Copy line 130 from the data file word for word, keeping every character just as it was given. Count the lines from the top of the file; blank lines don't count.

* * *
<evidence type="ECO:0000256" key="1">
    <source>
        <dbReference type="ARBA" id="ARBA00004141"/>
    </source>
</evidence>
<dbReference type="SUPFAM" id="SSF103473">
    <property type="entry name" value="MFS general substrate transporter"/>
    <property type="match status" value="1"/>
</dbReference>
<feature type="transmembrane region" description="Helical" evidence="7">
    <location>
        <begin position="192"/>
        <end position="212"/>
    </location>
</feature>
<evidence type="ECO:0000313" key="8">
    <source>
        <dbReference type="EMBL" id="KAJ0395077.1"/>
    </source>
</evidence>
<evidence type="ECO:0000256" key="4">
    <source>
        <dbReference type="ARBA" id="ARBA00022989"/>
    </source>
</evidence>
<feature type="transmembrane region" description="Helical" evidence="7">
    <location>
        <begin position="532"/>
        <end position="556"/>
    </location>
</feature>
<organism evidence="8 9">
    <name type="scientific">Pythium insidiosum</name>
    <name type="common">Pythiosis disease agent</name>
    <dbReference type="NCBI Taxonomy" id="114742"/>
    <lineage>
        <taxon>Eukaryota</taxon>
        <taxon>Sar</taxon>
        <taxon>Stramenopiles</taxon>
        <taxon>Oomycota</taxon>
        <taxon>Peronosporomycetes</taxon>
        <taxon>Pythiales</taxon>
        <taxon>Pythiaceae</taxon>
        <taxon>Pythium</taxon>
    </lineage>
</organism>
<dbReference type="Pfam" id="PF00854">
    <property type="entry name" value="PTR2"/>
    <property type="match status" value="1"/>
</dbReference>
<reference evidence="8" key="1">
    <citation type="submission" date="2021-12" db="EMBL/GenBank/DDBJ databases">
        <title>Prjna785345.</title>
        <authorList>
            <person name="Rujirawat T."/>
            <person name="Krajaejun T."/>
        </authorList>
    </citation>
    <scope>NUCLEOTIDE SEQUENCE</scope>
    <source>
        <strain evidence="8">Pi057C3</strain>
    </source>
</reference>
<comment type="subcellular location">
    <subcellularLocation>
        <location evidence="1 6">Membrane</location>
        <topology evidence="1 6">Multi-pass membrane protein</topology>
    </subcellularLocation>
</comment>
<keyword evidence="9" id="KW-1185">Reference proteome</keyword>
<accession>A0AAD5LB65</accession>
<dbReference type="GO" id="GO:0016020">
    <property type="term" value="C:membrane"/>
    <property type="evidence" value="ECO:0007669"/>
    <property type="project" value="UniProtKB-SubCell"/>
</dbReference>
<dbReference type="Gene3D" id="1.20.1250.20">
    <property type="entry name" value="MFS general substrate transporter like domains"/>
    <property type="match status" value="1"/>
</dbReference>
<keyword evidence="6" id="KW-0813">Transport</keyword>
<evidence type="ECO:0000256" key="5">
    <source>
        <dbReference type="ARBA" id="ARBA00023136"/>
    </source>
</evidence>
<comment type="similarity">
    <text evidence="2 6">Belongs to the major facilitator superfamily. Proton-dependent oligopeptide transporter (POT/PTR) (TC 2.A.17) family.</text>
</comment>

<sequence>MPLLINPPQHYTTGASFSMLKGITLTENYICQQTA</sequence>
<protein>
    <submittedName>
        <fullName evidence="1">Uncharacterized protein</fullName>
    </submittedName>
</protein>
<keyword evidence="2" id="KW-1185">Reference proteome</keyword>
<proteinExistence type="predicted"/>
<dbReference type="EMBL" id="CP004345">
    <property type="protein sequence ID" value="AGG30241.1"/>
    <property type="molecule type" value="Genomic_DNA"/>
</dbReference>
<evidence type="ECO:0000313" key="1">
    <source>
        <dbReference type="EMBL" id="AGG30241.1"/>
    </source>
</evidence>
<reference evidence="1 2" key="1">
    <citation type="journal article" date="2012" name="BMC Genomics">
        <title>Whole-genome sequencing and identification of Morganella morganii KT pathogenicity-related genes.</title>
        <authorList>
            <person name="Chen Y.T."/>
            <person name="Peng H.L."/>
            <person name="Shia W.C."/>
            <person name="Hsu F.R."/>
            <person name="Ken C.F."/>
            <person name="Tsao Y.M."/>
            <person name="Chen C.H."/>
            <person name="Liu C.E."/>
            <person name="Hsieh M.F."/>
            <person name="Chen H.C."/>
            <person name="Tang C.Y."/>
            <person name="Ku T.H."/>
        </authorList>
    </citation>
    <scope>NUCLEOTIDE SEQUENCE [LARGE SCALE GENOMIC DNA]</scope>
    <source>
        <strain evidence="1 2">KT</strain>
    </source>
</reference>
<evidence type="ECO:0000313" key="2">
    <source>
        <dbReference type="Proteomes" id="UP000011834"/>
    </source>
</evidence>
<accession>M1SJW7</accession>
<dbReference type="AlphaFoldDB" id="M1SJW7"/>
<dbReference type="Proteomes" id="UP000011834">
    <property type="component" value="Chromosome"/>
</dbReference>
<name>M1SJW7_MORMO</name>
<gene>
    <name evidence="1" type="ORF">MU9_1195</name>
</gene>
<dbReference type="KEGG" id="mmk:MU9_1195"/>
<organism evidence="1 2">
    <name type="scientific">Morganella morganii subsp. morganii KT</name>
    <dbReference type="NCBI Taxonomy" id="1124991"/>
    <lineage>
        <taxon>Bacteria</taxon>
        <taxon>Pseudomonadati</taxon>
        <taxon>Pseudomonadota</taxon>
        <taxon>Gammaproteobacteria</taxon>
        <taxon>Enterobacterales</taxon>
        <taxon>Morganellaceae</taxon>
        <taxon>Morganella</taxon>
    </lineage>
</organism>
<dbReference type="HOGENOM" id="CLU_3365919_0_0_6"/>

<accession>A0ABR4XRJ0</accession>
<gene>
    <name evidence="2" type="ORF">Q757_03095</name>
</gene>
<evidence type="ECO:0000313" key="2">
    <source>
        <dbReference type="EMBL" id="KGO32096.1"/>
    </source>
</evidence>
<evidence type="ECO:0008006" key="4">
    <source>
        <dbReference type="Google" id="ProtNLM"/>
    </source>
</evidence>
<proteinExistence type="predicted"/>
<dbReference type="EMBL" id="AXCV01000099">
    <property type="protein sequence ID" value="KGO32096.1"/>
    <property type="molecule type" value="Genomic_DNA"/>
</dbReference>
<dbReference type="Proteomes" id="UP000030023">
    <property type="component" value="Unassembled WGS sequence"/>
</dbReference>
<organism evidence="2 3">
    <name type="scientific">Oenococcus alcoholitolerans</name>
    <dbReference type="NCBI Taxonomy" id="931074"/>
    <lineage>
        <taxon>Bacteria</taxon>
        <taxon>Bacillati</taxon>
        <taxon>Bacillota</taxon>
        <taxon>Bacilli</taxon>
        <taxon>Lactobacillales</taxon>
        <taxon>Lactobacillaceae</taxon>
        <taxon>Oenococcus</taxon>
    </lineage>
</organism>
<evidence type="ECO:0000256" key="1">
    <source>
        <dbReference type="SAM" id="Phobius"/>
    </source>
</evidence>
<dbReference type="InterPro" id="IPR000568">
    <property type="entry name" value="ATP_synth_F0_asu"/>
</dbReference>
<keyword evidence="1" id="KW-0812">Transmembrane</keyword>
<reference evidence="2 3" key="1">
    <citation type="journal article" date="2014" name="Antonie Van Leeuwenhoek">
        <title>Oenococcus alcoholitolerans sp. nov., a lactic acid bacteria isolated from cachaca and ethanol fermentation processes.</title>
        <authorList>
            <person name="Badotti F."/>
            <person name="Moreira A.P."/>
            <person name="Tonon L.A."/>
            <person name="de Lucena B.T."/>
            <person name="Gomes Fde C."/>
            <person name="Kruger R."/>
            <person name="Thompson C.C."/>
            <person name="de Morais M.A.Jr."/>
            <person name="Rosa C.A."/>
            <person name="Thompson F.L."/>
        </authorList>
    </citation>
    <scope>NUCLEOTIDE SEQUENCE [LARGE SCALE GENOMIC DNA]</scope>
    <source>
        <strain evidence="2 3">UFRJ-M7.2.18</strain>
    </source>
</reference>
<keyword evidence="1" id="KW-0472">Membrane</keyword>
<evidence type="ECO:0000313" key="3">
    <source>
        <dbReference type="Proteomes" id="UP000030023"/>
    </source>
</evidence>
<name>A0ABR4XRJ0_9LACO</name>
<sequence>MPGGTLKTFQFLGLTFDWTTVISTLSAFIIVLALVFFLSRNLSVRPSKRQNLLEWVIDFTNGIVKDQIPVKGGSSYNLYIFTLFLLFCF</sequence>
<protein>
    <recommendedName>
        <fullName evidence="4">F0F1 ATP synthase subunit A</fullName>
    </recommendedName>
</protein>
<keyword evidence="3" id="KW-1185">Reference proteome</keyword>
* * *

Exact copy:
<evidence type="ECO:0000313" key="2">